Biblical Studies Ark of the Covenant
Raanan Eichler
  • LAST REVIEWED: 21 November 2022
  • LAST MODIFIED: 27 September 2017
  • DOI: 10.1093/obo/9780195393361-0245


The ark of the covenant was, according to the Hebrew Bible (Oxford Bibliographies article in Biblical Studies “Biblical Canon”), a portable wooden chest that occupied a central position in ancient Israelite worship. The various biblical passages pertaining to the ark indicate that it was thought by their authors to contain the documentation of a covenant (Oxford Bibliographies article in Biblical Studies “Covenant”) between the Israelites and their Deity YHWH (Oxford Bibliographies article in Biblical Studies “God, Ancient Israel”), to mark that Deity’s presence, and to have been located in the holiest part of the wilderness tabernacle (Oxford Bibliographies article in Biblical Studies “Temples and Sanctuaries”) and later of Solomon’s temple (Oxford Bibliographies article in Biblical Studies “Temples and Sanctuaries”) in Jerusalem.

General Treatments

Due to its importance in the biblical literature and in later traditions, the ark has received many detailed treatments in encyclopedias and encyclopedic dictionaries, the most useful and recent of which are Zobel 1974, Seow 1992, Grintz and Freedman 2007, and George, et al. 2009. Eichler 2015 is a book-length study that focuses on the form and function of the ark but contains a long introductory chapter that deals with other aspects.

  • Eichler, Raanan. “The Ark and the Cherubim.” PhD diss., Hebrew University of Jerusalem, 2015.

    Chapter 1 discusses the ark’s uniqueness, the biblical contexts in which it is mentioned, its status, its designations, and the word “ark” (aron) itself. Chapters 2–3 discuss its form, and chapter 4 its function. Chapters 6–10 discuss its lid (kapporet) and accompanying statues of cherubim.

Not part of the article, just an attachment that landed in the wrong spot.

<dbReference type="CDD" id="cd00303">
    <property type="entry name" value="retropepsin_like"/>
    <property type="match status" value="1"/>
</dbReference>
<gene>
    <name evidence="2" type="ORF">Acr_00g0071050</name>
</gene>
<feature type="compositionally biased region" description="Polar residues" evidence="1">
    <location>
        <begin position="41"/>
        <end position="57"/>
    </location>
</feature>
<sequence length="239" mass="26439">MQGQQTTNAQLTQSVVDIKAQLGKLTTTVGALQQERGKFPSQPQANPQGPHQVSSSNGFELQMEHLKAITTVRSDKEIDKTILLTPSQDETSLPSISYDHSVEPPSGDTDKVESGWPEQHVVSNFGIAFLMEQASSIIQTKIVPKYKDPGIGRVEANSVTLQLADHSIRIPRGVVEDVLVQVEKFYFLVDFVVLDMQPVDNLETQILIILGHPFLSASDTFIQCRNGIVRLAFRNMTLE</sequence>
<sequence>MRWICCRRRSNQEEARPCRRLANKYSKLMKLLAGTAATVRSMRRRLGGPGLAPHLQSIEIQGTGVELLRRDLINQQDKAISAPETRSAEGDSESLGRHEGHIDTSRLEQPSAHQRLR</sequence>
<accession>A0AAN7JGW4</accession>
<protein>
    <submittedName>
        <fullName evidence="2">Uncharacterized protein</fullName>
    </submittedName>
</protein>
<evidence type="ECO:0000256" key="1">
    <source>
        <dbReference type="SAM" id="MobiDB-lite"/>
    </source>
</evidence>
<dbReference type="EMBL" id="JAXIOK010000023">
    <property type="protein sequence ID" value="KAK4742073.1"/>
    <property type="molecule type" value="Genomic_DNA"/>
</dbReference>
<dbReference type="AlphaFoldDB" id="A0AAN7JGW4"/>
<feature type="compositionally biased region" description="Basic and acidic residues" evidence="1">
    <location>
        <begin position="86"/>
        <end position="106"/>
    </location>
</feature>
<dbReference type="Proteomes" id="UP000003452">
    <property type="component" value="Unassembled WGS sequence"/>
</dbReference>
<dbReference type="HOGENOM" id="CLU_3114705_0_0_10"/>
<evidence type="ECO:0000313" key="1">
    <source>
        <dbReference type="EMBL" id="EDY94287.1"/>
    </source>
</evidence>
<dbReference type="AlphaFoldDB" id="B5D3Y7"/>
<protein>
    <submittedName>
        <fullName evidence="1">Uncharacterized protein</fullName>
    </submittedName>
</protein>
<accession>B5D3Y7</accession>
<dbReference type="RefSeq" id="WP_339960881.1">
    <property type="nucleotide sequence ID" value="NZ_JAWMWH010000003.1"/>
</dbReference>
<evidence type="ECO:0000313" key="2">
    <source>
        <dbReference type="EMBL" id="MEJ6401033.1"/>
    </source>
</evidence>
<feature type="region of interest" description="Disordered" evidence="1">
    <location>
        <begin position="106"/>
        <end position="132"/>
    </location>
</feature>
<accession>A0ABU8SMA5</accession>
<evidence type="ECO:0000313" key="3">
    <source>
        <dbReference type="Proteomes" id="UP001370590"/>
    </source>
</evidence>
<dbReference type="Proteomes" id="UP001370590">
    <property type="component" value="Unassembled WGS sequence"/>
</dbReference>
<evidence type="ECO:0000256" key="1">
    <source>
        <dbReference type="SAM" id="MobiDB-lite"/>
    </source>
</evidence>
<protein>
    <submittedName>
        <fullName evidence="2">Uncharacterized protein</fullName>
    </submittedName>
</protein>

• George, Mark K., Günter Stemberger, Christopher Rowland, et al. “Ark of the Covenant.” In Encyclopedia of the Bible and Its Reception. Vol. 1. Edited by Hans-Josef Klauck, et al., 744–767. Berlin: de Gruyter, 2009.

    George discusses the ark’s names, form, history, parallels, and symbolism. The other authors provide a detailed account of the ark’s reception in Judaism, the New Testament, Christianity, Islam, literature, visual arts, and film. Available online by subscription.

  • Grintz, Yehoshua M., and Harry Freedman. “Ark of the Covenant.” In Encyclopaedia Judaica, 2d ed. Vol. 2. Edited by Michael Berenbaum and Fred Skolnik, 466–469. Detroit: Macmillan Reference USA, 2007.

    Grintz briefly discusses the names, form, and history of the ark in the Bible. Freedman presents some ideas pertaining to the ark that are expressed in Talmudic Jewish literature. Available online by subscription.

  • Seow, C. L. “Ark of the Covenant.” In The Anchor Bible Dictionary. Vol. 1. Edited by David N. Freedman, 386–393. New York: Doubleday, 1992.

    Detailed entry with sections on the ark’s designations, Near Eastern parallels, history, theology, and New Testament references.

  • Zobel, Hans-Jürgen. “’arôn.” In Theological Dictionary of the Old Testament. Vol. 1. Edited by G. Johannes Botterweck and Helmer Ringgren. Translated by John T. Willis, 363–374. Grand Rapids, MI: Eerdmans, 1974.

    Detailed entry with short sections discussing the etymology and meaning of the word “ark” (aron) itself and its secular occurrences in the Hebrew Bible, followed by a long section discussing its form, Near Eastern parallels, origin, religious significance, function, and history.

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